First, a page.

Continuum
noun, con·tin·u·um \kən-ˈtin-yü-əm\
A range or series of things that are slightly different from each other and that exist between two different possibilities.

I became an ultra runner overnight.

nathan_artist

One day, I was a sad artist, recording a self-deprecating punk album in his bedroom. And the next, I was an early-riser, lacing up at dawn with a head full of dreams, determined to finish an ultramarathon.

My abrupt lifestyle change occurred after stumbling across Salomon’s short film, “Home,” featuring elite trailrunner, Anna Frost. In the video, Frost eloquently describes a period of depression; returning to her childhood home, she has lost her love of running. Gradually, through living simply and with the support of her family, she rekindles a sense of self, and in turn, rediscovers a passion for adventure. The video is just over six minutes long, but by the end of it, I had experienced a profound personality overhaul. A skeptic by nature, this was a rare burning-bush moment in my life. I knew with an alien certainty that this is what I must do now.

So all of a sudden, I was a trailrunner. Wonderful. Except for one thing—gear. I didn’t have a lick of gear.

All passion and no experience, riding the pink cloud of inspiration, can you guess what I did? Yep, I bought stuff. Lots of stuff.

I looked online for gear reviews. Based on Internet searches, it seemed like Hoka One One and Altra were on the cutting edge of trailrunning technology. I purchased the most maximal of maximal Hokas, and just for good measure, I threw in some Defeet insoles for extra protection. I found videos of people praising compression socks. I bought three pairs of $60 compression socks. Then, with half of a paycheck, I bought a Salomon hydration pack.

nathan_headbandThere were random purchases too. Colorful polyester tights from a beachwear shop, I wanted to stand out—little did I know that the crotches would rip after one use and I would be standing out for a different reason. I bought a dozen bandanas, each one slipping from my head mid-run. Who needs performance material socks? I went with a 12-pack of cotton socks. They came back moist as slugs after every run. In short, I was waking up from a kind of lifestyle kryogenisis. My passion illuminated a deficit of gear, and so my journey along the learning curve—the gear continuum—was severe.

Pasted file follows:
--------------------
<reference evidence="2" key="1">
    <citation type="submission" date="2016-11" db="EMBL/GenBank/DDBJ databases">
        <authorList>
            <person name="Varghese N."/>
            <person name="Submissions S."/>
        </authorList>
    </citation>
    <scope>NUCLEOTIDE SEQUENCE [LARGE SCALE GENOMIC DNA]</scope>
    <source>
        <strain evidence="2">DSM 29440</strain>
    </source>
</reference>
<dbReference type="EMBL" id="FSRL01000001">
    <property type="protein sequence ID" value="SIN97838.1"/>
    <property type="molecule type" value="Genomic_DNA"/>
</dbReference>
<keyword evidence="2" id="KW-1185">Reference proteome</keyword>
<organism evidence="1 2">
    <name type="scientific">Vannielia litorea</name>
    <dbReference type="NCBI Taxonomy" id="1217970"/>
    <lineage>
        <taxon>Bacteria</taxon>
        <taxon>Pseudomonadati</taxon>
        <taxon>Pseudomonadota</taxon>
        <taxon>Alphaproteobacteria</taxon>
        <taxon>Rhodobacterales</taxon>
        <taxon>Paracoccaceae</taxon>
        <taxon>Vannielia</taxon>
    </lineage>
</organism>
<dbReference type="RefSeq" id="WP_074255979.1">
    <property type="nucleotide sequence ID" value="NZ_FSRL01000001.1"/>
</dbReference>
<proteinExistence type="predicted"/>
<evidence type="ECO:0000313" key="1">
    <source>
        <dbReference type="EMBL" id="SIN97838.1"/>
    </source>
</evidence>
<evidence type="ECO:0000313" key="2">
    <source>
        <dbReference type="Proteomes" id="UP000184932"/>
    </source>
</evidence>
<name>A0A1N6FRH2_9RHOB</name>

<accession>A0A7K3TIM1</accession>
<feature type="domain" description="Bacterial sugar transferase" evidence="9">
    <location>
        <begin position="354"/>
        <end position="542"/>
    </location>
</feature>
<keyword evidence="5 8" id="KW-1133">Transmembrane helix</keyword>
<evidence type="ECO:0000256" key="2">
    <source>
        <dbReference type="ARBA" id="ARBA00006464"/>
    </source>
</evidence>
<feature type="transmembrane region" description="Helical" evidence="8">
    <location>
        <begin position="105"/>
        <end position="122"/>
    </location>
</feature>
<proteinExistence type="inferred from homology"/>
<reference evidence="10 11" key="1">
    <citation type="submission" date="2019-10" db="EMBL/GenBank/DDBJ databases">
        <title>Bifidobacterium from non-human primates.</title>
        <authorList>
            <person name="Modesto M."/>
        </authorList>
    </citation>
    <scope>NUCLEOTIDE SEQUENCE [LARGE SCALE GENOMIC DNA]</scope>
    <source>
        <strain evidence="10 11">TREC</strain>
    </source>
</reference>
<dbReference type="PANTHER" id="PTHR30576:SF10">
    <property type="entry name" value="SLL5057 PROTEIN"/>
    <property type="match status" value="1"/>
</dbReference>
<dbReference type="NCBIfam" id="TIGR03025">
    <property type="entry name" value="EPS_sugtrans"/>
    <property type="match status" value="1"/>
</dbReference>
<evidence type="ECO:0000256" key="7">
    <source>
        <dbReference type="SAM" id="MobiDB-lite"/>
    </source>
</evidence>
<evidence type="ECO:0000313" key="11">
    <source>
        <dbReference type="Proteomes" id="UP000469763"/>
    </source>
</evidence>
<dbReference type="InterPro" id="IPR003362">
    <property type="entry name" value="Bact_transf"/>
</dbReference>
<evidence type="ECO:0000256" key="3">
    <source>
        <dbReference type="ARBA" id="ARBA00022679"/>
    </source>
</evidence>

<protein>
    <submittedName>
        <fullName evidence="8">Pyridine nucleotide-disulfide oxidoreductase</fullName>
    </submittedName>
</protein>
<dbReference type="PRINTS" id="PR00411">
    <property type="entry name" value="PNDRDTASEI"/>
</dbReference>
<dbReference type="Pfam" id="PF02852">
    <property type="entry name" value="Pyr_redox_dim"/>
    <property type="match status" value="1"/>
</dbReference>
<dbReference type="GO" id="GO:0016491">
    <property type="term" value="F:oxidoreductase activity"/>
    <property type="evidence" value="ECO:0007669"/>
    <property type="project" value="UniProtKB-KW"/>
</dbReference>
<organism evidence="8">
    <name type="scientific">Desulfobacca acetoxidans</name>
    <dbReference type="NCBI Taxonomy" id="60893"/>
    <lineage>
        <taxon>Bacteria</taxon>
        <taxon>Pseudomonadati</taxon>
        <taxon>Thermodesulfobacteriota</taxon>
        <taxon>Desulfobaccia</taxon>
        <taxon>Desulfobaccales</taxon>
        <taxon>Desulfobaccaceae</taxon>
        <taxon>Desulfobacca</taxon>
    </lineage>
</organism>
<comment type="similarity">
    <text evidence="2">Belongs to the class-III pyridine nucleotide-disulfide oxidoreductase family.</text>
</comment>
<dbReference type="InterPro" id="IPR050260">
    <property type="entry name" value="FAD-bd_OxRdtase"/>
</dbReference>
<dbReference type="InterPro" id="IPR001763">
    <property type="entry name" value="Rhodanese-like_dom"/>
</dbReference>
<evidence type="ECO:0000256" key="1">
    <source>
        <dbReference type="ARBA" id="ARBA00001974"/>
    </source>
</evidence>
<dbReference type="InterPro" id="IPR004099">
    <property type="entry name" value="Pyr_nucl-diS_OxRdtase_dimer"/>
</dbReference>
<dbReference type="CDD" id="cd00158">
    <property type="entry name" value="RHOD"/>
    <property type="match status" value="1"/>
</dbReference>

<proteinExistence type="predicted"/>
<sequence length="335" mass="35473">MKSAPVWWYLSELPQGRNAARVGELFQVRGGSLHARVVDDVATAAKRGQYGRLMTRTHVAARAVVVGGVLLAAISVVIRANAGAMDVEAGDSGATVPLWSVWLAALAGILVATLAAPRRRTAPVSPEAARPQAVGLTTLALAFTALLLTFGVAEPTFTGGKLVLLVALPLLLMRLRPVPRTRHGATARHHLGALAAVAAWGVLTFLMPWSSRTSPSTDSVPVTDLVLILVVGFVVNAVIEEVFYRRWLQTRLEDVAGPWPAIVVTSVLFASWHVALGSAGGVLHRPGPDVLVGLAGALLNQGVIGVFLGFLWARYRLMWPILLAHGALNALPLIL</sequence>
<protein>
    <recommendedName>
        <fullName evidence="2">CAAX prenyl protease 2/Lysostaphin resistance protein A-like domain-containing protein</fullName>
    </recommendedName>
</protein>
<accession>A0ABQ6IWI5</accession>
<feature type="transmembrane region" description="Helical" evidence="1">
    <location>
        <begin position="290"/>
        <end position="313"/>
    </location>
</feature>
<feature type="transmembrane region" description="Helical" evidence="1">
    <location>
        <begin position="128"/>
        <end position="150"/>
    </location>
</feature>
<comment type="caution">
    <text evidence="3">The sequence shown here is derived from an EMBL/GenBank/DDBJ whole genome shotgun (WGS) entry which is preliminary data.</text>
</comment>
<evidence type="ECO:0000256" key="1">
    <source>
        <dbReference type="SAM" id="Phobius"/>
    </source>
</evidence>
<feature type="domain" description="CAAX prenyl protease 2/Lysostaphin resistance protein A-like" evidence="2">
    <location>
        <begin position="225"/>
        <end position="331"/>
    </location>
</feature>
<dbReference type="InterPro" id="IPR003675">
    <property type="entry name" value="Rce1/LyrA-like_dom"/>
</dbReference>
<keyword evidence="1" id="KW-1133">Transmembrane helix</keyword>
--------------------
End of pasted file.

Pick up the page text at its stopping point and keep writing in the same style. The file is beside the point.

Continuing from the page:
When I nearly sprained my ankle due to the stack height of Hokas, I switched to Altras. New to the sport, I made the transition to zero drop shoes too quickly. This resulted in peroneal tendonitis. In this recovery period, I got in the pool and on the bike to cross-train. What does this mean? Swim shorts, goggles, swim cap, earplugs, clipless shoes, pedals, gloves, tights…there are countless purchases I am leaving out—but just imagine: I was a kind of Snowball of Gear; rolling down the mountain, propelled by gravity, I scooped up anything in my path. As the snowball grew in size, so too did my momentum to purchase. This is an apt picture of my experience with gear acquisition; a bunch of uninformed purchases leading to a bunch of poor if not harmful applications of gear, leading to tons of trial and error, leading to even more purchases.

How could this have been different?

In my haste, I found endless company-sponsored reviews but only a handful of third-party reviewers: The Gearist, GingerRunner, Gear Institute, to name a few. But even within these third-party sources, it was exceedingly difficult to glean information applicable to me, specifically. I wanted to know what other 5’10, 165lb males with a neutral gait wore to run on east coast trails (I can’t imagine how difficult it must be for those men and women on the extremes of the size-spectrum). Just tell me what works for me! But all I could find were either company-sponsored praises or several individual reviewers whose preferences were distinct from my own.

There was no user-based online resource. I have great respect for those third-party reviewers such as The Gearist and GingerRunner, but they can only pump out so much content. I wanted to watch a dozen reviews—all on one shoe—all recorded by unbiased people with the same relative build and interests as myself. If I had had access to an expanding network of neutral reviewers sharing videos of their personal experience and thoughts on all sorts of gear, I would have still gone through a process of trial and error. This is an inevitable and essential part of becoming knowledgable in a sport. But at least my process of trial and error would have been more deliberate, safer and fun!

My overnight passion for adventure sports is not a unique story. Whether it is rock climbing, stand-up paddle boarding, orienteering, camping, surfing, hiking, birding or trailrunning, the magnetism of wild spaces will continue to thrust previously sedentary, unknowledgeable individuals into the dizzying hunt for gear. A user-based reviewing network is needed so that those of us making this incredible transition in to adventure sports and hobbies can acquire information specific to our gender, size, shape, style and interests. Yes, money will be saved and on the whole, our safety will surely increase, but most importantly, having access to a community of reviewers freely sharing their experiences and ideas will enhance our enjoyment of gear acquisition.